“Public art is very appealing to me because it is presented in the public arena, outside of the traditional museum and gallery network, allowing access to a broader audience,” she said.
“A Chapel Hill Transit bus was the best option to reach a wide net of folks.
“It is very exciting to create a work that blends aesthetics with a practical or utilitarian need,” she said.
Steve Wright, Chapel Hill’s public art coordinator, who worked with Taub on the mural, said he finds her work to be a perfect example of art blended with the community.
“She creates entire environments — installations in storefronts, cafes, buses,” he said. “She goes beyond the typical ideas of art as a painting on a wall or a sculpture.”
Taub created the Mobile Mural out of different colors of duct tape over a pencil sketch of the transit routes. She has constructed past installations out of other common materials, such as sticky notes.
“I enjoy responding to — and shaping — space,” she said.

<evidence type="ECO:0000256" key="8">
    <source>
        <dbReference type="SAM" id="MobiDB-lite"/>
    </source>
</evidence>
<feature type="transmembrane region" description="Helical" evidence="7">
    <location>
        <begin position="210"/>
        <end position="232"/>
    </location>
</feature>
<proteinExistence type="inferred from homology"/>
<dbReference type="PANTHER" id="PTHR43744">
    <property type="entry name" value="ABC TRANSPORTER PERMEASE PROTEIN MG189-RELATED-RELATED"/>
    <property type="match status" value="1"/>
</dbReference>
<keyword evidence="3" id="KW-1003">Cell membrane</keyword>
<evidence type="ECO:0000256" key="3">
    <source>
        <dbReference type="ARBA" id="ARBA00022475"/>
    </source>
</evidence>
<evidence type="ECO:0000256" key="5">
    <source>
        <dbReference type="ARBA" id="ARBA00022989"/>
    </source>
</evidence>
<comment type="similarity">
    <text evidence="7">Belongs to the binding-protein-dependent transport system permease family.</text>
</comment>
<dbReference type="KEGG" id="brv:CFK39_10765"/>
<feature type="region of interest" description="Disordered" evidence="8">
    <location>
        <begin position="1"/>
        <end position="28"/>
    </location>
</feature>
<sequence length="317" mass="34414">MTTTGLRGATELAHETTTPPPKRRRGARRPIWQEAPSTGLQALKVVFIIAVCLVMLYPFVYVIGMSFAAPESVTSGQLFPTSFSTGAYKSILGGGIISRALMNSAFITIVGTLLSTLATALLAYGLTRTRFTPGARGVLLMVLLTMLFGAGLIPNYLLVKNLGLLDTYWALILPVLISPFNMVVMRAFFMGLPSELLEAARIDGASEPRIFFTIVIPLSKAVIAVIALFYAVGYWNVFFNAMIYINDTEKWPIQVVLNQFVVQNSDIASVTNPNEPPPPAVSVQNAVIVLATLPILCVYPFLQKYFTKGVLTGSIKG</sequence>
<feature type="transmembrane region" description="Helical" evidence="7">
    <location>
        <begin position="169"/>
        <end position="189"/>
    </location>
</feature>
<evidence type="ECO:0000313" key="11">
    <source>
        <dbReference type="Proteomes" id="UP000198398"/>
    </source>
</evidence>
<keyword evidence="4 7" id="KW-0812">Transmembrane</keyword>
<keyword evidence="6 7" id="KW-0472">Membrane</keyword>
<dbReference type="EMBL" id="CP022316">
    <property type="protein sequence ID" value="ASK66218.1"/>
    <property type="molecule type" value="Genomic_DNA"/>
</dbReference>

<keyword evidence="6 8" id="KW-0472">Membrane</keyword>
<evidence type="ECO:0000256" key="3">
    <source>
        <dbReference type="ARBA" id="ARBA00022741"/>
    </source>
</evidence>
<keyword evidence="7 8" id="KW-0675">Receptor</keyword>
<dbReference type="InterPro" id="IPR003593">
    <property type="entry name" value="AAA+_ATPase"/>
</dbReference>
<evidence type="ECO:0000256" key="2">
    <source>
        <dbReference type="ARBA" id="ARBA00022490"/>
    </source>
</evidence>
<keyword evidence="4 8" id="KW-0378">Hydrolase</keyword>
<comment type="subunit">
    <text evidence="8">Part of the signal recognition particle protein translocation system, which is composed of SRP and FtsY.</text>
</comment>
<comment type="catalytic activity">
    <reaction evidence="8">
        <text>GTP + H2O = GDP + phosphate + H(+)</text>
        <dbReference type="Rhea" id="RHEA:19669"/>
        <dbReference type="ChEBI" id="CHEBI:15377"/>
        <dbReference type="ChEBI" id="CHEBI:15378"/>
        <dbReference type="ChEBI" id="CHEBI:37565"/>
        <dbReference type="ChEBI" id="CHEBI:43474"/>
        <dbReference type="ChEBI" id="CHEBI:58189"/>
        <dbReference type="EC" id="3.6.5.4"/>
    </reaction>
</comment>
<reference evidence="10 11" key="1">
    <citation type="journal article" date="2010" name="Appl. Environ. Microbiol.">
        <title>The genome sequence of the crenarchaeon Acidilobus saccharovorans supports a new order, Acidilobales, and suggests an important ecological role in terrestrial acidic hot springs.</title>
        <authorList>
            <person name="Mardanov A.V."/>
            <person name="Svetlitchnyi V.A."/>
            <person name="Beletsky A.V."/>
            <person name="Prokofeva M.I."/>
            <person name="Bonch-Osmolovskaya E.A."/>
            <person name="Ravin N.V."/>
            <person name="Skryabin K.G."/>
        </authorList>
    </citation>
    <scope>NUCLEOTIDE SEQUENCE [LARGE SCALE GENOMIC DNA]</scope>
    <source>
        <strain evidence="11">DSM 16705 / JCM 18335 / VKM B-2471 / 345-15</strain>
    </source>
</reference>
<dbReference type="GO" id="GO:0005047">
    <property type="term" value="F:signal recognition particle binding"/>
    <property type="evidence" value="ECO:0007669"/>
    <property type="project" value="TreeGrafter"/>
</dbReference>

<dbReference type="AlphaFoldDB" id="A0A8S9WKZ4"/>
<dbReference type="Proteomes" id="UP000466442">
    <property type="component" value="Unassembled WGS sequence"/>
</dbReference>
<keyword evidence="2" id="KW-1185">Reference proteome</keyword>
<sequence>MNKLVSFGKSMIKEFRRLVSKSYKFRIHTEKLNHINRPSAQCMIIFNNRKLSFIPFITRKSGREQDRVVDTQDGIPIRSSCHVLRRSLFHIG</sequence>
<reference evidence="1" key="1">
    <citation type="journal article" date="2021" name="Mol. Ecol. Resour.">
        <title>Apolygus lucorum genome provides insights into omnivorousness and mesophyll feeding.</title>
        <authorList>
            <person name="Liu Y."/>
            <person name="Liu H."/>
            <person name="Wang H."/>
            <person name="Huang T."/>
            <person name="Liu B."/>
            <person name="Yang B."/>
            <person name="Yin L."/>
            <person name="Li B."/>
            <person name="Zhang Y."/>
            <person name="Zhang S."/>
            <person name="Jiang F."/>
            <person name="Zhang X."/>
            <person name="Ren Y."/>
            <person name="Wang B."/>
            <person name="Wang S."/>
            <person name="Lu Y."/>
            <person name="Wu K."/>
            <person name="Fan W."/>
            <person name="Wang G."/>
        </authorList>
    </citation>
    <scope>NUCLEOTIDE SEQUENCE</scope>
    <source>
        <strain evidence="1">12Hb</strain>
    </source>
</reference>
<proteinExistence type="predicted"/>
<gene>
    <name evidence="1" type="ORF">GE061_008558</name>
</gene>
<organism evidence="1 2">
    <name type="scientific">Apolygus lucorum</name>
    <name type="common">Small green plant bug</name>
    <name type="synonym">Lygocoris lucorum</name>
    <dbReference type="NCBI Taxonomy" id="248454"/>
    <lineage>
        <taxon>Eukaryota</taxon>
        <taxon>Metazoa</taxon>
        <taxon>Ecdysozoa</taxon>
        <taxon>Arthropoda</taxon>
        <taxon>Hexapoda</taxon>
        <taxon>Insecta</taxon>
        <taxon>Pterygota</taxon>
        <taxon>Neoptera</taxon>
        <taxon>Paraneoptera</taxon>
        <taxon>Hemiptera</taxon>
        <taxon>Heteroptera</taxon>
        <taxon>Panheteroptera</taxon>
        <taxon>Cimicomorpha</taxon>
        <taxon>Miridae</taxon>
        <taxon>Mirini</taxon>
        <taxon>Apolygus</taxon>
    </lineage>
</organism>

“I especially like unconventional spaces as they provide interesting physical constraints.”
Taub said she prefers community-based projects because they allow her to use both her left and right brain.
“It allows me to flex my business muscles and utilize my project management skills all under the umbrella of making art — the best of both worlds,” she said.
The vinyl-wrapped bus, which Taub considers part of the “2.0 version” of her career as an installation artist, will be in service until February 2014.
UNC students, such as sophomore Kelly Duffy, have already noticed the difference the bus makes in the campus surroundings.
“Everything in Chapel Hill is about the school and none of it is about art,” Duffy said. “I think the bus is a great way to incorporate art into everyday life in Chapel Hill.”
Taub’s goal is to continue pursuing public art projects with a greater community emphasis. She said her installations, in addition to giving art to community, give community to her.
“One perk to making public art is that I meet so many different types of people,” she said. “I especially enjoy the casual conversations and spontaneous social interactions that arise during the public art process.”